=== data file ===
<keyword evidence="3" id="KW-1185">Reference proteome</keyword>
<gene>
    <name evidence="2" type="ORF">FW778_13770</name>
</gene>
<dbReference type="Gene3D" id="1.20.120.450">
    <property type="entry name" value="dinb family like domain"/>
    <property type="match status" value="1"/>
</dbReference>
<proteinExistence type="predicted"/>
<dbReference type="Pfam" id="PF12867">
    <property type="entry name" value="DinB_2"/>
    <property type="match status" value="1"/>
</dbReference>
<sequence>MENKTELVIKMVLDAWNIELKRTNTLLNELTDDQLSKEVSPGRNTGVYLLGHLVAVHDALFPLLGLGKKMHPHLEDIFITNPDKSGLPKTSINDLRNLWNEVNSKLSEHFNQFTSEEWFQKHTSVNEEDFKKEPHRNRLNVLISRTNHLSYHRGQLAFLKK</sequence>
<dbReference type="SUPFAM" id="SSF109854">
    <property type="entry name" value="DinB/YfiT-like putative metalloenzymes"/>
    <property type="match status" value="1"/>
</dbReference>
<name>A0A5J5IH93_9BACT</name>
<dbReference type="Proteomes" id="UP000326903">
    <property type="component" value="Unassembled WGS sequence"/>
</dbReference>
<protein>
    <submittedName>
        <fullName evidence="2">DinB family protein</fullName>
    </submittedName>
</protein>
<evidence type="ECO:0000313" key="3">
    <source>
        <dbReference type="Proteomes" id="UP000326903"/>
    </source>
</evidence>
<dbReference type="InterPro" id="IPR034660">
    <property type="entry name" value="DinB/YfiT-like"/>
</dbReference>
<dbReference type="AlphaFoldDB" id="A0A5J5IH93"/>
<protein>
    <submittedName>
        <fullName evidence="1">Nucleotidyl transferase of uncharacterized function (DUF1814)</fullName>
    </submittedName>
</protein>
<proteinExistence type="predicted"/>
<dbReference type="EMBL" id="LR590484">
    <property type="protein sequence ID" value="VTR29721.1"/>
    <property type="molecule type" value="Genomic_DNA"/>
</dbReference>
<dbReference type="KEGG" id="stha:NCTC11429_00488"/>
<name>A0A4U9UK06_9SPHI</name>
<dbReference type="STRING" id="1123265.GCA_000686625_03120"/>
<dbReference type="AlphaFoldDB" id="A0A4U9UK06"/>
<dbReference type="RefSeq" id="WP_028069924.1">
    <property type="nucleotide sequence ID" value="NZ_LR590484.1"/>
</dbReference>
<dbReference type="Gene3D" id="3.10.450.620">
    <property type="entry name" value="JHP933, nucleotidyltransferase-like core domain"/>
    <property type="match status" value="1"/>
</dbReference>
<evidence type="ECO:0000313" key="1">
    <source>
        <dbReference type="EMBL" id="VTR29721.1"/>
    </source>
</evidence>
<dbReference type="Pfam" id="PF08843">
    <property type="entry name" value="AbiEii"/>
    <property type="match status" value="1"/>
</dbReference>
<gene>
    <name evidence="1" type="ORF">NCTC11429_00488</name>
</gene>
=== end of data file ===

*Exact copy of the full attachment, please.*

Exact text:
<keyword evidence="3" id="KW-1185">Reference proteome</keyword>
<gene>
    <name evidence="2" type="ORF">FW778_13770</name>
</gene>
<dbReference type="Gene3D" id="1.20.120.450">
    <property type="entry name" value="dinb family like domain"/>
    <property type="match status" value="1"/>
</dbReference>
<proteinExistence type="predicted"/>
<dbReference type="Pfam" id="PF12867">
    <property type="entry name" value="DinB_2"/>
    <property type="match status" value="1"/>
</dbReference>
<sequence>MENKTELVIKMVLDAWNIELKRTNTLLNELTDDQLSKEVSPGRNTGVYLLGHLVAVHDALFPLLGLGKKMHPHLEDIFITNPDKSGLPKTSINDLRNLWNEVNSKLSEHFNQFTSEEWFQKHTSVNEEDFKKEPHRNRLNVLISRTNHLSYHRGQLAFLKK</sequence>
<dbReference type="SUPFAM" id="SSF109854">
    <property type="entry name" value="DinB/YfiT-like putative metalloenzymes"/>
    <property type="match status" value="1"/>
</dbReference>
<name>A0A5J5IH93_9BACT</name>
<dbReference type="Proteomes" id="UP000326903">
    <property type="component" value="Unassembled WGS sequence"/>
</dbReference>
<protein>
    <submittedName>
        <fullName evidence="2">DinB family protein</fullName>
    </submittedName>
</protein>
<evidence type="ECO:0000313" key="3">
    <source>
        <dbReference type="Proteomes" id="UP000326903"/>
    </source>
</evidence>
<dbReference type="InterPro" id="IPR034660">
    <property type="entry name" value="DinB/YfiT-like"/>
</dbReference>
<dbReference type="AlphaFoldDB" id="A0A5J5IH93"/>
<protein>
    <submittedName>
        <fullName evidence="1">Nucleotidyl transferase of uncharacterized function (DUF1814)</fullName>
    </submittedName>
</protein>
<proteinExistence type="predicted"/>
<dbReference type="EMBL" id="LR590484">
    <property type="protein sequence ID" value="VTR29721.1"/>
    <property type="molecule type" value="Genomic_DNA"/>
</dbReference>
<dbReference type="KEGG" id="stha:NCTC11429_00488"/>
<name>A0A4U9UK06_9SPHI</name>
<dbReference type="STRING" id="1123265.GCA_000686625_03120"/>
<dbReference type="AlphaFoldDB" id="A0A4U9UK06"/>
<dbReference type="RefSeq" id="WP_028069924.1">
    <property type="nucleotide sequence ID" value="NZ_LR590484.1"/>
</dbReference>
<dbReference type="Gene3D" id="3.10.450.620">
    <property type="entry name" value="JHP933, nucleotidyltransferase-like core domain"/>
    <property type="match status" value="1"/>
</dbReference>
<evidence type="ECO:0000313" key="1">
    <source>
        <dbReference type="EMBL" id="VTR29721.1"/>
    </source>
</evidence>
<dbReference type="Pfam" id="PF08843">
    <property type="entry name" value="AbiEii"/>
    <property type="match status" value="1"/>
</dbReference>
<gene>
    <name evidence="1" type="ORF">NCTC11429_00488</name>
</gene>